Cavitation – An Introduction
Cavitation – an Introduction
- Cavitation is the formation of vapour cavities in a liquid, small liquid-free zones ((“
bubbles” or “voids”), that are the consequence of forces acting upon the liquid.
- It usually occurs when a liquid is subjected to rapid changes of pressure that cause the formation of cavities in the liquid where the pressure is relatively low.
- Cavitation occurs in fluid flow systems where the local static pressure is below vapor pressure.
- Cavitation is a common problem in pumps and control valves – causing serious wear, tear and damage. Under the wrong conditions cavitation reduces components life time dramatically.
What is Cavitation?
Cavitation may occur when local static pressure in a fluid reach a level below the vapor pressure of the liquid at the actual temperature. According the Bernoulli Equation this may happen when a fluid accelerates in a control valve or around a pump impeller.
Credit : https://gfycat.com/
Credit : https://gfycat.com/
The vaporization itself does not cause the damage – the damage happens when the vapor almost immediately after evaporation collapses when velocity decreases and pressure increases.
Cavitation can in general be avoided by
- increasing the distance (pressure difference) between the actual local static pressure in the fluid – and the vapor pressure of the fluid at the actual temperature
How to prevent cavitation due to vaporization
For preventing cavitation in a pump following is the mentioned precautions :
NPSHa > NPSHr + 3 ft or more safety margin
- Lower the temperature.
- Raise the liquid level in the suction vessel.
- Change the pump.
- Reduce motor RPM if possible.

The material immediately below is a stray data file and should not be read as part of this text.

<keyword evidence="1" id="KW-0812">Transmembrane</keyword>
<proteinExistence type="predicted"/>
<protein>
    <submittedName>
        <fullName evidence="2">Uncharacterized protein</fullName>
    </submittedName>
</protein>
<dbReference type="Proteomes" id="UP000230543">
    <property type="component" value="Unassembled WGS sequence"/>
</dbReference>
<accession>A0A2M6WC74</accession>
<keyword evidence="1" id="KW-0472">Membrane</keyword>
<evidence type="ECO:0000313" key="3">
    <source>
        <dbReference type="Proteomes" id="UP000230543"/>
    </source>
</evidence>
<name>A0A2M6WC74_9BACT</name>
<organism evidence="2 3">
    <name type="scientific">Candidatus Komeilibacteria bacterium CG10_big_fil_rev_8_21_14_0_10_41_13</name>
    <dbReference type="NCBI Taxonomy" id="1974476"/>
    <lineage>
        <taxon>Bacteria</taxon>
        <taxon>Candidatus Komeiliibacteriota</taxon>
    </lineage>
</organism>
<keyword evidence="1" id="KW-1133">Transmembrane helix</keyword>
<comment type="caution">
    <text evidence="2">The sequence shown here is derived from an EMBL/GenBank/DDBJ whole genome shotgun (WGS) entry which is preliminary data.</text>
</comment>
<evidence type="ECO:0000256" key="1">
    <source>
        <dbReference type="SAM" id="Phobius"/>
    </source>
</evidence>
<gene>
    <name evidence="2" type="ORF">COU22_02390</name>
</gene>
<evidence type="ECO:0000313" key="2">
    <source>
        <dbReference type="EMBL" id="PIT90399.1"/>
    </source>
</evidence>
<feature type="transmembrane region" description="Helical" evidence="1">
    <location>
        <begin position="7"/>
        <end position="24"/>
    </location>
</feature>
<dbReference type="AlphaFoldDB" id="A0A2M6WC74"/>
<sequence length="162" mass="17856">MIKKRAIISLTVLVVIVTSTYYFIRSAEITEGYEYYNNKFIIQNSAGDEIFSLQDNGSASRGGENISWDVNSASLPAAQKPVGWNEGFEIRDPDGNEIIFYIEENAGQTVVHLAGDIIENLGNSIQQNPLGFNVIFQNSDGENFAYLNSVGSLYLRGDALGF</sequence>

- Increase the diameter of the eye of the impeller.
- Use an impeller inducer.
- Reducing the temperature of the fluid
- Use two lower capacity pumps in parallel.
- Use a booster pump to feed the principal pump.
- Increasing the total or local static pressure in the system
Re-engineering of Components Initiating High Speed Velocity and Low Static Pressure
Cavitation and damage can be avoided by using special components designed for the actual rough conditions.
- conditions with huge pressure drops can – with limitations – be handled by Multi Stage Control Valves
- challenging pumping conditions with fluid temperatures close to the vaporization temperature can be handled with special pumps – working after other principles than centrifugal pumps
Increasing the Total or Local Pressure in the System
By increasing the total or local pressure in the system the distance between the static pressure and the vaporization pressure is increased and vaporization and cavitation can be avoided.
The ratio between static pressure and the vaporization pressure – an indication of the possibility of vaporization, is often expressed by the Cavitation Number.
Unfortunately it is not always possible to increase total static pressure due to systems classifications or other limitations. Local static pressure in components may be increased by lowering (elevation) the component in the system. Control valves and pumps should in general be positioned in the lowest part of a system to maximize the static head.
This is a common solution for boiler feeding pumps receiving hot condensate (water close to 100 oC) from condensate receivers in steam plants.
Reducing the Fluid Temperature
Vaporization pressure depends of fluid temperature. The vapor pressures for water – our most common fluid – are indicated below:
Note! – be aware that evaporation pressure – and possible cavitation – increases dramatically with water temperature.
Cavitation can be avoided by locating components to the coldest part of systems. Example – it is common to locate pumps and modulating valves in heating systems in the “cold” return lines before heaters and heat-exchangers.